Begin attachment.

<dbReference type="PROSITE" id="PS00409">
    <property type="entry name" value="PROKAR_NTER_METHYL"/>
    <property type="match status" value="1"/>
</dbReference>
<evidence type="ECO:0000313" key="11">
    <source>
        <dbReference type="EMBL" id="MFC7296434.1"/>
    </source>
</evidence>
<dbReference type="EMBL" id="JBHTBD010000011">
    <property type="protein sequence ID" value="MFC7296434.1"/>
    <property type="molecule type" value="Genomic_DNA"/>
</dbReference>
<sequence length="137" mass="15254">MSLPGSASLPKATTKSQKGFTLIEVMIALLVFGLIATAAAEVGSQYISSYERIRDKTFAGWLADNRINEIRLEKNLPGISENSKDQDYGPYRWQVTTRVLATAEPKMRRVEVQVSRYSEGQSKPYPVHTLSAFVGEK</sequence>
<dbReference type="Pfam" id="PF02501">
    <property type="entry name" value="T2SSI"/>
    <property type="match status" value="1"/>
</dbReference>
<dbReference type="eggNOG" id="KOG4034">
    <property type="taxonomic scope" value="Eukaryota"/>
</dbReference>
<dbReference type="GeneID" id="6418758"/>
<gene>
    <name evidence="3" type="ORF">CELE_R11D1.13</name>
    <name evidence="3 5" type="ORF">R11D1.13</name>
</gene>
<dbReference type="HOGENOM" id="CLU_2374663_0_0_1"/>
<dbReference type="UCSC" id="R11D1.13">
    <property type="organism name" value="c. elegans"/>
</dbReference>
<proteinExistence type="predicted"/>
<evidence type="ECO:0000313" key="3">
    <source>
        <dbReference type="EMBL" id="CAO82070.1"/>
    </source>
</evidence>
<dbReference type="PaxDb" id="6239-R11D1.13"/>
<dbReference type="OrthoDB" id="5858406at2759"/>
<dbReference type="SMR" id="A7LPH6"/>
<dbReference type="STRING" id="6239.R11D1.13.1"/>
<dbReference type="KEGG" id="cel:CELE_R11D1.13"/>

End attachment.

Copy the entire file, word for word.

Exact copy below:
<dbReference type="PROSITE" id="PS00409">
    <property type="entry name" value="PROKAR_NTER_METHYL"/>
    <property type="match status" value="1"/>
</dbReference>
<evidence type="ECO:0000313" key="11">
    <source>
        <dbReference type="EMBL" id="MFC7296434.1"/>
    </source>
</evidence>
<dbReference type="EMBL" id="JBHTBD010000011">
    <property type="protein sequence ID" value="MFC7296434.1"/>
    <property type="molecule type" value="Genomic_DNA"/>
</dbReference>
<sequence length="137" mass="15254">MSLPGSASLPKATTKSQKGFTLIEVMIALLVFGLIATAAAEVGSQYISSYERIRDKTFAGWLADNRINEIRLEKNLPGISENSKDQDYGPYRWQVTTRVLATAEPKMRRVEVQVSRYSEGQSKPYPVHTLSAFVGEK</sequence>
<dbReference type="Pfam" id="PF02501">
    <property type="entry name" value="T2SSI"/>
    <property type="match status" value="1"/>
</dbReference>
<dbReference type="eggNOG" id="KOG4034">
    <property type="taxonomic scope" value="Eukaryota"/>
</dbReference>
<dbReference type="GeneID" id="6418758"/>
<gene>
    <name evidence="3" type="ORF">CELE_R11D1.13</name>
    <name evidence="3 5" type="ORF">R11D1.13</name>
</gene>
<dbReference type="HOGENOM" id="CLU_2374663_0_0_1"/>
<dbReference type="UCSC" id="R11D1.13">
    <property type="organism name" value="c. elegans"/>
</dbReference>
<proteinExistence type="predicted"/>
<evidence type="ECO:0000313" key="3">
    <source>
        <dbReference type="EMBL" id="CAO82070.1"/>
    </source>
</evidence>
<dbReference type="PaxDb" id="6239-R11D1.13"/>
<dbReference type="OrthoDB" id="5858406at2759"/>
<dbReference type="SMR" id="A7LPH6"/>
<dbReference type="STRING" id="6239.R11D1.13.1"/>
<dbReference type="KEGG" id="cel:CELE_R11D1.13"/>